Texas Originals

Inventor Gail Borden Jr

He became the official surveyor for Stephen F. Austin’s colony and prepared the first topographical map of Texas. But he was best known for his successful dairy business and his patented process for condensing milk.

Gail Borden
Gail Borden

Gail Borden Jr.
November 9, 1801–January 11, 1874

 Gail Borden Jr. was undaunted by failure. In the 1840s he built a wagon meant to travel on land and water but did neither successfully. His nutritional biscuits made from dehydrated meat and flour were unpalatable. Yet Borden kept at it. In the 1850s, he developed a way to condense milk — and this time, succeeded on a grand scale.

Born in New York in 1801, Borden moved to Texas in his late twenties. He became the official surveyor for Stephen F. Austin’s colony and prepared the first topographical map of Texas.

In 1835, he began publishing a newspaper. He also served as the first customs collector for the port of Galveston. For several years, he sold lots on Galveston Island.

In the 1840s, Borden turned to inventing. He returned to New York to promote his meat biscuits. But it was his patented process for condensing milk that won the day. He opened several factories in the Northeast. Increased demand during the Civil War boosted sales. Borden’s invention soon turned the localized dairy business into a national industry.

Borden returned to Texas after the Civil War and became a generous benefactor of local schools and churches. He died in 1874 in the small Central Texas town that now bears his name. 

 

For More about Gail Borden

The Gail Borden Papers are held by the Daughters of the Republic of Texas Library at the Alamo in San Antonio. They include correspondence, documents related to land and livestock, financial documents, and records of the Texas Revolution.

The J. Gail Borden Jr. Papers, held by the Dolph Briscoe Center for American History at The University of Texas at Austin, contain correspondence, account books, and other materials concerning the farming and milk industry as they relate to Borden’s life and career.

Additional Gail Borden Jr. Papers are held at the Galveston and Texas History Center at the Rosenberg Library in Galveston.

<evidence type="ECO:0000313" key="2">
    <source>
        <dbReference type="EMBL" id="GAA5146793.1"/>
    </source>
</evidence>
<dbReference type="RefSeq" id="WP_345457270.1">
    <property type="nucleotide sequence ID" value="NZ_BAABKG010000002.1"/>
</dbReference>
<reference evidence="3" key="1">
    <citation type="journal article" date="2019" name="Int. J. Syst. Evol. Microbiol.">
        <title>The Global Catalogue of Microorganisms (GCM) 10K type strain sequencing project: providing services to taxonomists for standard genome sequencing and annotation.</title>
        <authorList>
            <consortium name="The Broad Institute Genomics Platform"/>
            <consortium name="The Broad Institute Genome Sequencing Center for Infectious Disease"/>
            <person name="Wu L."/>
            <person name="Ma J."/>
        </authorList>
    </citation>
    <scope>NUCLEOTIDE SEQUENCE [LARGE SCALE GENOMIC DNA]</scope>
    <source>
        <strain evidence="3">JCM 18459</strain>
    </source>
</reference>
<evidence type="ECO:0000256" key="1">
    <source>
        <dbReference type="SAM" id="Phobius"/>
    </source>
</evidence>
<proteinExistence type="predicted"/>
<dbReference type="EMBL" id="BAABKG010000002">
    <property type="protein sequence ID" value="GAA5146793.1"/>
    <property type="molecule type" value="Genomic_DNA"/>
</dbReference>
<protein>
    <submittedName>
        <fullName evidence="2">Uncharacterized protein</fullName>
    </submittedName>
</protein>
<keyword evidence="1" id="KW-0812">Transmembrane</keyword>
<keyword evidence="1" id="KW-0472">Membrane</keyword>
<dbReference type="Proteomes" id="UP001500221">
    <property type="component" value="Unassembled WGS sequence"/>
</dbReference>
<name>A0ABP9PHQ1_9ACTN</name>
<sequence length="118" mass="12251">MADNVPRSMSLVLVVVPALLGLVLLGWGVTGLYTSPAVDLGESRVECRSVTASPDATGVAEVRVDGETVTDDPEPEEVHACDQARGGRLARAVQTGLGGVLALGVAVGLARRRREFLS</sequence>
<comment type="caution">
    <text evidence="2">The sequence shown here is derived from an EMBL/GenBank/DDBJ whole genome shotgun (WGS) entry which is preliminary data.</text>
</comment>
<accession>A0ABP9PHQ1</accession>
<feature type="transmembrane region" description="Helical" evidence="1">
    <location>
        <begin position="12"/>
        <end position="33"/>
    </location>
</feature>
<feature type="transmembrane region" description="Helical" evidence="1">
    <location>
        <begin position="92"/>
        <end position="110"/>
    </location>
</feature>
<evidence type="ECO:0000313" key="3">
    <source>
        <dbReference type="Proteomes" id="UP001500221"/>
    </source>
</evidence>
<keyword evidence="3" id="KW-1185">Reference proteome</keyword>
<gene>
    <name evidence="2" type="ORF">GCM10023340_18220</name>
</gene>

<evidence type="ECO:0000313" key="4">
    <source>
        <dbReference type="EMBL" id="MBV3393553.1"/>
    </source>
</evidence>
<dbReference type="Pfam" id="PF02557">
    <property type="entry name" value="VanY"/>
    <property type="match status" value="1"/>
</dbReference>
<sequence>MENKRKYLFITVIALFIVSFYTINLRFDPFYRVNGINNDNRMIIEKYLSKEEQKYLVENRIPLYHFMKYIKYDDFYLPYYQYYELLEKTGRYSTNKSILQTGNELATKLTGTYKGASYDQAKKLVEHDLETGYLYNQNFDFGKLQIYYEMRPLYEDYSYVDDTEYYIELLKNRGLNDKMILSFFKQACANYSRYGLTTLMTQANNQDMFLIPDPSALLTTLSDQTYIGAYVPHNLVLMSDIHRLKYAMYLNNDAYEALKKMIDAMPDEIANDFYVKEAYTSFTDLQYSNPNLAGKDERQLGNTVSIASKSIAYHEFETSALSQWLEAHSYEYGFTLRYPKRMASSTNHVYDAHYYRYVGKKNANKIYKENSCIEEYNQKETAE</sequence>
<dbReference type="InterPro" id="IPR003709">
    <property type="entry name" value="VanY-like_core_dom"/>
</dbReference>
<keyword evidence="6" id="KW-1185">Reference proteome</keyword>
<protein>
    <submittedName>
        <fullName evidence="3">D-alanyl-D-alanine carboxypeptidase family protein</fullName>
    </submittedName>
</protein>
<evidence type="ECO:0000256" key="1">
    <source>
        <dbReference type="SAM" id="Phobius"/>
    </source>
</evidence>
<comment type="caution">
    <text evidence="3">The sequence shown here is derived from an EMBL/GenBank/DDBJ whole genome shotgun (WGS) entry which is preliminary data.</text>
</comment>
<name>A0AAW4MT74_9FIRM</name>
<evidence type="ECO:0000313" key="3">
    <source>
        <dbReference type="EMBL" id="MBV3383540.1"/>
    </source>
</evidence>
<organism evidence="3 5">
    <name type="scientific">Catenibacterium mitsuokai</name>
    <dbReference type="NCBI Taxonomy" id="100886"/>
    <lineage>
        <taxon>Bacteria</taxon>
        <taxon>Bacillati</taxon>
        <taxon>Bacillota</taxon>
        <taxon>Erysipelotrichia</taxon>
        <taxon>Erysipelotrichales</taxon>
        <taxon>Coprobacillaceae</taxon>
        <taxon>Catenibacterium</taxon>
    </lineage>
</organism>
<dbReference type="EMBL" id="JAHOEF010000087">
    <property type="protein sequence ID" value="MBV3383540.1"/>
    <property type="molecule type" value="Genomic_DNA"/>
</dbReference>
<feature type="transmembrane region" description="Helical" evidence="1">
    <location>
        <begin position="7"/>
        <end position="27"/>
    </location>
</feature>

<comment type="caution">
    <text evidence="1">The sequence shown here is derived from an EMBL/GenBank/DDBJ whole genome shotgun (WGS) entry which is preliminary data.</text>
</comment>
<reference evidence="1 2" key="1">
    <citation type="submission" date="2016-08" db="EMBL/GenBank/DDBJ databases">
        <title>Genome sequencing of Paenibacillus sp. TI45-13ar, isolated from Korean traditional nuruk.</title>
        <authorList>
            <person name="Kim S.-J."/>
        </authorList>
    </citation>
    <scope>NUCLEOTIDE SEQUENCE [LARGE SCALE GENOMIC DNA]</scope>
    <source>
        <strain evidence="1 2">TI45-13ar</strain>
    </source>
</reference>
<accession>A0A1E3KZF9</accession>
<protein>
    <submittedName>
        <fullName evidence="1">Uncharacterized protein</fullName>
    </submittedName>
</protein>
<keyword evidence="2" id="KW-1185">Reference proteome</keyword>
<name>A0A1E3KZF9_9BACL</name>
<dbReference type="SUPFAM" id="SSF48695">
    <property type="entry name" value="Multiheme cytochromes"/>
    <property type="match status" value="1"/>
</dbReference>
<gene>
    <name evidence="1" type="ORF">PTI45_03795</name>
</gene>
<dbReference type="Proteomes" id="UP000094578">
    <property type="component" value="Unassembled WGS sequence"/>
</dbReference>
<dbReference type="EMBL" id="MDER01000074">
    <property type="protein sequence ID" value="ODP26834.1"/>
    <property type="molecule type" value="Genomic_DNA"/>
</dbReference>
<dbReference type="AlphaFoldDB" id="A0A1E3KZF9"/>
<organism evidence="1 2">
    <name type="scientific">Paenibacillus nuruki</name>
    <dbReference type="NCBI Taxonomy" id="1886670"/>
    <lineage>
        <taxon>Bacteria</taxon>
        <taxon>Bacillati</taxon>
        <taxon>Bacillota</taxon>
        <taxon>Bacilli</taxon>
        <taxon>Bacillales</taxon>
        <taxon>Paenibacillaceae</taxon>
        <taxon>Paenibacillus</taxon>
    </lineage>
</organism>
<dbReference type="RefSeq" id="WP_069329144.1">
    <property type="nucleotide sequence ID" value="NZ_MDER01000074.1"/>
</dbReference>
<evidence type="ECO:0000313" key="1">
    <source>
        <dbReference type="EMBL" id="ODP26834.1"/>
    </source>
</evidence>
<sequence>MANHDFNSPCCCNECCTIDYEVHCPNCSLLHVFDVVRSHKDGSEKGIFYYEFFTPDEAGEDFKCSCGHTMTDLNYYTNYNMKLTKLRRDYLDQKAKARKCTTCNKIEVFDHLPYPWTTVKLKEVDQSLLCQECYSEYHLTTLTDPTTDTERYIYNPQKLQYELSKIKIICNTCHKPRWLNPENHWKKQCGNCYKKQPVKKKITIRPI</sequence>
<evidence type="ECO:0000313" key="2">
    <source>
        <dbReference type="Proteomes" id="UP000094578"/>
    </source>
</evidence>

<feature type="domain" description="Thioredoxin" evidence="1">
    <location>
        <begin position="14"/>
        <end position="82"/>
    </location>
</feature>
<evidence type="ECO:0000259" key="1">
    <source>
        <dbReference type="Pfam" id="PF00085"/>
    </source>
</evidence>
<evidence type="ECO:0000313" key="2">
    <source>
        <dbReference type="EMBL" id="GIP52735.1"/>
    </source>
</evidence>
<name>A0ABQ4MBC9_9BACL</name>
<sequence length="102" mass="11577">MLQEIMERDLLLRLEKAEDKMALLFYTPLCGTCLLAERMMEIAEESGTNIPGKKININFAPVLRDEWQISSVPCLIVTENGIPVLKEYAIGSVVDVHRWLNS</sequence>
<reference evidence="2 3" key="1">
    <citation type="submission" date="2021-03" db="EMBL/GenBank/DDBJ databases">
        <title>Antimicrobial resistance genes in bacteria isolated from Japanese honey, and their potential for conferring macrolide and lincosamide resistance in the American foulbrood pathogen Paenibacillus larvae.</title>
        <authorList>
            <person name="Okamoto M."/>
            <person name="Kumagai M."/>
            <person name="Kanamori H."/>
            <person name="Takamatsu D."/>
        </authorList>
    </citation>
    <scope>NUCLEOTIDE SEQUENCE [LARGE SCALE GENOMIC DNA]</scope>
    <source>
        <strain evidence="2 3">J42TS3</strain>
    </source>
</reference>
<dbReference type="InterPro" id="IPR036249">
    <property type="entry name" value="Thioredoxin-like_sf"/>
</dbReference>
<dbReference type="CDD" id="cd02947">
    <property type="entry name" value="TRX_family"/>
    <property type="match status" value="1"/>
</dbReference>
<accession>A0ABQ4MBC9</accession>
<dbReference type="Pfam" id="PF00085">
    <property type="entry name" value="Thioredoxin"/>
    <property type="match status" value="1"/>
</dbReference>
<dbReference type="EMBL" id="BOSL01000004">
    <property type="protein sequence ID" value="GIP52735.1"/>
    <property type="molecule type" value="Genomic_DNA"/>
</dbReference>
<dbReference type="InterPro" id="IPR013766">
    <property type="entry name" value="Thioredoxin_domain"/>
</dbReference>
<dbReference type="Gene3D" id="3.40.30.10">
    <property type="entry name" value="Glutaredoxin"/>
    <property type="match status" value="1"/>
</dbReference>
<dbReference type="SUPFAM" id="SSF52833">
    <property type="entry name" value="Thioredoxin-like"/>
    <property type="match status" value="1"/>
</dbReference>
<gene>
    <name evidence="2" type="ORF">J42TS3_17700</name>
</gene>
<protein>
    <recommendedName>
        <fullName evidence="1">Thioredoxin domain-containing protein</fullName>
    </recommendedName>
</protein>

Selected Bibliography

“The Borden Biscuit.” Texas State Gazette, July 13, 1850. Gail Borden Vertical Files. Dolph Briscoe Center for American History. The University of Texas at Austin.

“Borden Disobeyed Orders; And That Is Why Houses in Houston Get Breezes.” Houston Chronicle, February 17, 1935. Gail Borden Vertical Files. Dolph Briscoe Center for American History. The University of Texas at Austin.

“Borden Had Large Part As Pioneer.” Houston Chronicle, August 30, 1936. Gail Borden Vertical Files. Dolph Briscoe Center for American History. The University of Texas at Austin.

Crowley, Carolyn Hughes. “The Man Who Invented Elsie the Borden Cow.” Smithsonian, September, 1999. Accessed October 1, 2013. http://www.smithsonianmag.com/science-nature/object_sep99.html

“Dairy Industry Founded One Century This Month.” The American-Statesman, May 28, 1957. Gail Borden Vertical Files. Dolph Briscoe Center for American History. The University of Texas at Austin.

Dobie, J. Frank. “My Texas: Gail Borden, Surveyor, Printer, Patriot, Processor of Meat and Milk.” Dallas Morning News, November 23, 1941. Gail Borden Vertical Files. Dolph Briscoe Center for American History. The University of Texas at Austin.

Frantz, Joe B. “Gail Borden as a Businessman.” Bulletin of the Business Historical Society (December 1948): 1–11. Gail Borden Vertical Files. Dolph Briscoe Center for American History. The University of Texas at Austin.

Frantz, Joe B. Gail Borden: Dairyman to a Nation. Norman University of Oklahoma Press, 1951.

“Gail Borden, First Editor and Texas Convention Envoy, Perfected the Safe Milk.” The Amarillo Globe, 1993. Gail Borden Vertical Files. Dolph Briscoe Center for American History. The University of Texas at Austin.

“Gail Borden, First Publisher of Texas Newspaper in 1835.” San Antonio News, November 1, 1935. Gail Borden Vertical Files. Dolph Briscoe Center for American History. The University of Texas at Austin.

Grizzard, J. Henry. “Gail Borden Found Fame and Lost Fortune in Texas.” Galveston Daily News, April 28, 1929. Gail Borden Vertical Files. Dolph Briscoe Center for American History. The University of Texas at Austin.

“Borden, Gail, Jr.” Handbook of Texas Online. Accessed February 17, 2014. http://www.tshaonline.org/handbook/online/articles/fbo24

Hendrix, Roberta C. “Some Gail Borden Letters.” Southwestern Historical Quarterly 51 (1947): 131­–142. Gail Borden Vertical Files. Dolph Briscoe Center for American History. The University of Texas at Austin.

Lunsford, Robert. “Editor with Eye to Proper Diet Surveys Galveston, Houston.” Dallas Morning News, April 11, 1942. Gail Borden Vertical Files. Dolph Briscoe Center for American History. The University of Texas at Austin.

“The Meat Biscuit.” Texas State Gazette, November 6, 1852. Gail Borden Vertical Files. Dolph Briscoe Center for American History. The University of Texas at Austin.

Werlin, Rosetta H. “As Versatile as Da Vinci.” Houston Chronicle, June 1, 1947. Gail Borden Vertical Files. Dolph Briscoe Center for American History. The University of Texas at Austin.

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